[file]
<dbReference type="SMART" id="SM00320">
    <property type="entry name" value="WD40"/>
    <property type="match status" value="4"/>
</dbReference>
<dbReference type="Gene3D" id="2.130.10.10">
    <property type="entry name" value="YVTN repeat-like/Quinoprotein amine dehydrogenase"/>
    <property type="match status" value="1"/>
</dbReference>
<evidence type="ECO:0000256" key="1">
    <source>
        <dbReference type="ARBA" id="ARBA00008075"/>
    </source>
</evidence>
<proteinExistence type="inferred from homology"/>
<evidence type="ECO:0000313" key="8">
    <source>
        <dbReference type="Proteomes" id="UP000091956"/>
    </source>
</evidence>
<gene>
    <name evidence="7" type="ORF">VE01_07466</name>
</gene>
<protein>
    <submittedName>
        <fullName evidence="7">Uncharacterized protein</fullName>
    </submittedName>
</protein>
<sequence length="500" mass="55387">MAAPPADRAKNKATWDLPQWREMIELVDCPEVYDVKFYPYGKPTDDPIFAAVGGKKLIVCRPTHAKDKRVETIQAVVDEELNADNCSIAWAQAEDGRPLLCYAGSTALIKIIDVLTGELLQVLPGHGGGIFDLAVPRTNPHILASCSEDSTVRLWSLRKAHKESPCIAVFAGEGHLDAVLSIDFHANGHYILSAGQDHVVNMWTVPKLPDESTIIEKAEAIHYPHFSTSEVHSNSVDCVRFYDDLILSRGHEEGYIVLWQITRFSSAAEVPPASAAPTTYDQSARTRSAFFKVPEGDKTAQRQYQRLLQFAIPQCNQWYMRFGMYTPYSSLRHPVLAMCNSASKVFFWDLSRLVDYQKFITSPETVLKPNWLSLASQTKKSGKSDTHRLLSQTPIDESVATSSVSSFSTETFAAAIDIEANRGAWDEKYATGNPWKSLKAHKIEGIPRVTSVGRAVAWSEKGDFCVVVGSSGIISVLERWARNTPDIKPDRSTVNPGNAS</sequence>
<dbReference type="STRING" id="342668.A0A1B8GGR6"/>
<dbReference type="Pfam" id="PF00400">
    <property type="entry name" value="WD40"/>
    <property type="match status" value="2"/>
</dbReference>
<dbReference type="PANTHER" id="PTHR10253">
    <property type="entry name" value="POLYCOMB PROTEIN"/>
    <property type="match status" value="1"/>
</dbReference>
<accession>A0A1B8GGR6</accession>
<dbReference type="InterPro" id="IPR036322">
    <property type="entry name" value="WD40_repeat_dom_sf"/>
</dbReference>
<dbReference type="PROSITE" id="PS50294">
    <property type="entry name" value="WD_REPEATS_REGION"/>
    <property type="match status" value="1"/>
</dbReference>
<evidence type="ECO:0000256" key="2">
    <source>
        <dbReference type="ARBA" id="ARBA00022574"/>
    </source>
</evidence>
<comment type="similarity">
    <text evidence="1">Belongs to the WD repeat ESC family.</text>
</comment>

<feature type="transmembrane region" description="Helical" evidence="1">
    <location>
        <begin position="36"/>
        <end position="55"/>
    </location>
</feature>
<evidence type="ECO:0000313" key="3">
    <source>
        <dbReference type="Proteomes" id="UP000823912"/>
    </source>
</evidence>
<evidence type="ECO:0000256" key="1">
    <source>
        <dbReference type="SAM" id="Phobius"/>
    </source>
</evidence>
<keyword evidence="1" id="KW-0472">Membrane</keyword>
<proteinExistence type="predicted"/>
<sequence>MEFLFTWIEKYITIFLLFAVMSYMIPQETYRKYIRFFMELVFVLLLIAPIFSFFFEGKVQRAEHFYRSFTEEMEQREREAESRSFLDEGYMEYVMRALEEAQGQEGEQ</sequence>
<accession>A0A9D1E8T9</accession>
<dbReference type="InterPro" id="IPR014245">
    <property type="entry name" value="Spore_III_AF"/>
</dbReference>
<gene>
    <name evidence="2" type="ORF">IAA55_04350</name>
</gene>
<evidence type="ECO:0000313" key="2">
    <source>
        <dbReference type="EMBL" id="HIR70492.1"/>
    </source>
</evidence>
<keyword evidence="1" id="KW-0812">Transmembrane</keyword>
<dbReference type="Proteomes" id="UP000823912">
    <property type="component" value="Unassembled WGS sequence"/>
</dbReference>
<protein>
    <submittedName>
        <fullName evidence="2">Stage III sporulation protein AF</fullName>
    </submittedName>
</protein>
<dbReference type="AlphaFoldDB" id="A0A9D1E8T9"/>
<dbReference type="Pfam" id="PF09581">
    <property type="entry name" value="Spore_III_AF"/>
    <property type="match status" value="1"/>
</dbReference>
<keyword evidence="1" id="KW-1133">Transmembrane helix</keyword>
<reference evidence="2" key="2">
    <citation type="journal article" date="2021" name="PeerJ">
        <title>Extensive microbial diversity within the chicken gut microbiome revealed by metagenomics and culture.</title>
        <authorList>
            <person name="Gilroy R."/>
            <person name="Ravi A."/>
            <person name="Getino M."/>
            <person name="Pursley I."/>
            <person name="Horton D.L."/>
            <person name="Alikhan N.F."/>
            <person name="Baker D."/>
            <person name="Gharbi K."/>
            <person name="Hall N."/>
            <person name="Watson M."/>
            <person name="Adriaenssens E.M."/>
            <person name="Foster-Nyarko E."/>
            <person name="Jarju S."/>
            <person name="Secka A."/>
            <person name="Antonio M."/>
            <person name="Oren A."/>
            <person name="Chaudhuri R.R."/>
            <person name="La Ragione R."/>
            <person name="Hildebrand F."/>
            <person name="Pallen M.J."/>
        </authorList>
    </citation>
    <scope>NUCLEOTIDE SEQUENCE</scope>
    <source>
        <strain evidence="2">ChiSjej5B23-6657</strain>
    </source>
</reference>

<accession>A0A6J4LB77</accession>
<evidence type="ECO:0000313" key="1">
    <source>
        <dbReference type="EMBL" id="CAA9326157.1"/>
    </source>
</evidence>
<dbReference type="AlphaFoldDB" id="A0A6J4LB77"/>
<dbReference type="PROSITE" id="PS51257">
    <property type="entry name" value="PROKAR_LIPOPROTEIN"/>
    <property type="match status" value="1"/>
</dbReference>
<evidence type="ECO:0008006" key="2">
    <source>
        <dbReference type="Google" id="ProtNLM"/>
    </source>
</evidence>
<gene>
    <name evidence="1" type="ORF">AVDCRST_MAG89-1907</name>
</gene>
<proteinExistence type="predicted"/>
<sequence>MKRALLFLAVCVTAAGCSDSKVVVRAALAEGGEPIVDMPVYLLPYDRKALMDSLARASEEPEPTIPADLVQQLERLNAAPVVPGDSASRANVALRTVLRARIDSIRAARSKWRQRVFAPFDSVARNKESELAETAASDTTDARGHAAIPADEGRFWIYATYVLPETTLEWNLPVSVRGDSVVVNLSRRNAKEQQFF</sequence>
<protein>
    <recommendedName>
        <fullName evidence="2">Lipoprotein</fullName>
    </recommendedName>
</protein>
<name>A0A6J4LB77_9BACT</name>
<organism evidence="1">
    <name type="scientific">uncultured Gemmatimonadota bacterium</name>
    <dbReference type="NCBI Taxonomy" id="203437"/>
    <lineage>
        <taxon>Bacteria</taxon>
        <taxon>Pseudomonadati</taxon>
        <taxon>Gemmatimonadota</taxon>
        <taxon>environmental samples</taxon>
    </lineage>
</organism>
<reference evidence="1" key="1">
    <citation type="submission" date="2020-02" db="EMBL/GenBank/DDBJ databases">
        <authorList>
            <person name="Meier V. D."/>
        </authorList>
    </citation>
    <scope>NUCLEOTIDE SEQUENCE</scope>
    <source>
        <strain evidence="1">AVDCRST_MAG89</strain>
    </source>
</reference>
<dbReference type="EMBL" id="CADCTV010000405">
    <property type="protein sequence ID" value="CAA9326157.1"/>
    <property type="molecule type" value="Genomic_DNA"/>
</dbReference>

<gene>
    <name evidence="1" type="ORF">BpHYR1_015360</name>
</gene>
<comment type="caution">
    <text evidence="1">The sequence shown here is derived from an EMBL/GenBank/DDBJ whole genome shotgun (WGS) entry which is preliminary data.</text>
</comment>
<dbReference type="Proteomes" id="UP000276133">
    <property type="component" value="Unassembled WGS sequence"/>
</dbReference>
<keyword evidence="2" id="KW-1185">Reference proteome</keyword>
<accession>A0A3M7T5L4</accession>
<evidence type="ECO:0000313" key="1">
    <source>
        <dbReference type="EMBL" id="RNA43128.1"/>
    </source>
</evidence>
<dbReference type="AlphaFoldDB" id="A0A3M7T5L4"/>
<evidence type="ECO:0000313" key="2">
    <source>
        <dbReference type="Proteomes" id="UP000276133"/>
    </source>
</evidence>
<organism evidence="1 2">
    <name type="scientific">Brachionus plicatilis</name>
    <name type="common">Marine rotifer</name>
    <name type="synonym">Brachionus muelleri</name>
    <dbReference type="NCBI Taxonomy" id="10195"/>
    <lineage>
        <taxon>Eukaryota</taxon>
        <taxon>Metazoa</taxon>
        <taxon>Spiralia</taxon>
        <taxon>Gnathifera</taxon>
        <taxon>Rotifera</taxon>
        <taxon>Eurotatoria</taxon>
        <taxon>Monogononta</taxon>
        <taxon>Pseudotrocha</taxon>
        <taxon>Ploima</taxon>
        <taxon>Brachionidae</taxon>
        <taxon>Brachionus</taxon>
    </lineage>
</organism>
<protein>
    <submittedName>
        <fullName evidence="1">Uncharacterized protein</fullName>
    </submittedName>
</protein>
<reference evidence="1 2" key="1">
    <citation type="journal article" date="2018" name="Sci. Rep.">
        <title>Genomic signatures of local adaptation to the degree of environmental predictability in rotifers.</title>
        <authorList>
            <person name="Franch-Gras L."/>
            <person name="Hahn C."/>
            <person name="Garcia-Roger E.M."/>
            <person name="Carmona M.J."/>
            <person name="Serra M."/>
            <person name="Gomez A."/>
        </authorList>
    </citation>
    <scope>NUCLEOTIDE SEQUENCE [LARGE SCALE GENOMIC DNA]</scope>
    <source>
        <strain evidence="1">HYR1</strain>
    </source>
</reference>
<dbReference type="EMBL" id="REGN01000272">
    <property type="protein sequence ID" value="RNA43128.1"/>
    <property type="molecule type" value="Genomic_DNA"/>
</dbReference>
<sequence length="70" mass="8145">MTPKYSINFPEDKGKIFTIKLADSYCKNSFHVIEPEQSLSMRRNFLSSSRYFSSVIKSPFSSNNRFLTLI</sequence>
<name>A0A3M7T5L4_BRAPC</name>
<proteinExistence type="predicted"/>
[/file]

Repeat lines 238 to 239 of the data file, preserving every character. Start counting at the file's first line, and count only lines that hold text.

            <person name="Gomez A."/>
        </authorList>